Your Intro to Email Marketing Analytics
Even among all the digital marketing channels, email marketing is remarkable. Data consistently shows it has a higher return on investment (ROI) than nearly all other channels. And it enables your content to reach people exactly where they’re hanging out: their inbox.
Yet, one thing is necessary to turn this important marketing channel into an incredible tool for growth. That’s email marketing analytics – the data and tools you use to track your goals, measure your progress, and make adjustments to boost performance.
Here, we’re giving you a complete introduction to email marketing analytics – from the benefits they bring to the key metrics you need to follow to ensure success. And we’ll even show you some mistakes to avoid along the way.
Why You Should Analyse Your Email Marketing Campaigns
Without effective analytics, you won’t be able to get the most from your marketing efforts.
Why? Because email marketing analytics are what let you turn your email campaigns into strategic, goal-oriented, and data-led tools for growth:
- Analytics help you set and track your goals. Marketing analytics empower you to set your sights on specific aims – and then go out and achieve them.
- Data refines performance. Marketing campaigns led by data perform better. That’s because data can guide your tweaks and experiments in email campaigns.
- Analytics help you prove your impact. Senior executives may need convincing that the work you’re doing is having the desired impact. Channel-specific analytics are the only concrete way to make the case.
- Budget for the future. Led by your analytics, you’ll pin down your own ROI – and see what impact future campaigns are likely to have.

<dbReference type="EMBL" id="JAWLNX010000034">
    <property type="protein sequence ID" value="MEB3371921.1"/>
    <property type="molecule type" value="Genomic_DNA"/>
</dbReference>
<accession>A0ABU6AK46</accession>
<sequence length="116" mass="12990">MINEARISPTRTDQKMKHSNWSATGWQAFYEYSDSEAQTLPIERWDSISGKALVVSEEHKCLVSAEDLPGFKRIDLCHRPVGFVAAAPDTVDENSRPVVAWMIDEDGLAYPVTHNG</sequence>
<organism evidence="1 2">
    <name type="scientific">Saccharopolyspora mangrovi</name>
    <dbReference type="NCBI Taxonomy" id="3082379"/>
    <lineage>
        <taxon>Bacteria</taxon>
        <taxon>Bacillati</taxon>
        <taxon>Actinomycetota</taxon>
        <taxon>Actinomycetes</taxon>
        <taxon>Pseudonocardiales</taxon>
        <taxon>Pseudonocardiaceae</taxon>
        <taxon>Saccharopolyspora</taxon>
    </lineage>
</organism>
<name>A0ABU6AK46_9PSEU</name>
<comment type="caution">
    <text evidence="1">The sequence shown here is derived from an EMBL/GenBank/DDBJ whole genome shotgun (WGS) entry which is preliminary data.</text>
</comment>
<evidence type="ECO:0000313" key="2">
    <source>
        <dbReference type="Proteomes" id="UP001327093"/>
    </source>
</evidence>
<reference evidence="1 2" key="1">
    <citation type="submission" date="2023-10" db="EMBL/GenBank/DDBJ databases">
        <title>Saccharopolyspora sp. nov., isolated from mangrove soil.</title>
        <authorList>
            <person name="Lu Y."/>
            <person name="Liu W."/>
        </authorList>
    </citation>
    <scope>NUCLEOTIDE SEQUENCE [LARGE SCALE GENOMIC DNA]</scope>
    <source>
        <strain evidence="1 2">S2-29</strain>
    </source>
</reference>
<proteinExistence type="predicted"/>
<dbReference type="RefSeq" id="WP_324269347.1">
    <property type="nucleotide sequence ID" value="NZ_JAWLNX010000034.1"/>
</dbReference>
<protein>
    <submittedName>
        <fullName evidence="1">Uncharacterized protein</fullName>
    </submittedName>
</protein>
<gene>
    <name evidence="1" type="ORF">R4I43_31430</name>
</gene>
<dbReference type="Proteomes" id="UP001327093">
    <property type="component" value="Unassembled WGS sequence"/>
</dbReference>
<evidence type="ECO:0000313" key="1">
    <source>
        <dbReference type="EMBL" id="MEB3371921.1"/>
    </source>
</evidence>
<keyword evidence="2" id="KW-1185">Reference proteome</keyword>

Key Email Marketing Metrics You Should Be Tracking
We’ve seen the why, but let’s now cover the what. In reality, to be helpful, your email analytics need to be highly specific and granular. That means attending to your key performance indicators (KPIs).
Here are some of the most important KPIs you should monitor – and optimise – in your email marketing campaigns.
- Open rate: This is the percentage of subscribers who open a specific email. As such, it’s a crucial tool for tracking impact and engagement. You can narrow this down further to gain specific insights into open rates on mobile and desktop.
According to Campaign Monitor, the average open rate is 18%. But your specific industry, the time you send the email, and your subject lines will all have a significant impact.
- Click-through rate (CTR): The percentage of people who clicked at least one link in your email. Use this KPI to track the level of interest in the content you’re producing.
MailChimp has calculated an average CTR of 2.62% across industries. Clear calls-to-action and enticing links can help.
- Conversion rate: The number of people who take a particular action, such as making a purchase, donating, or sharing with their followers. These actions can be very different depending entirely on your strategy and goals, which does mean that benchmarks are not always relevant.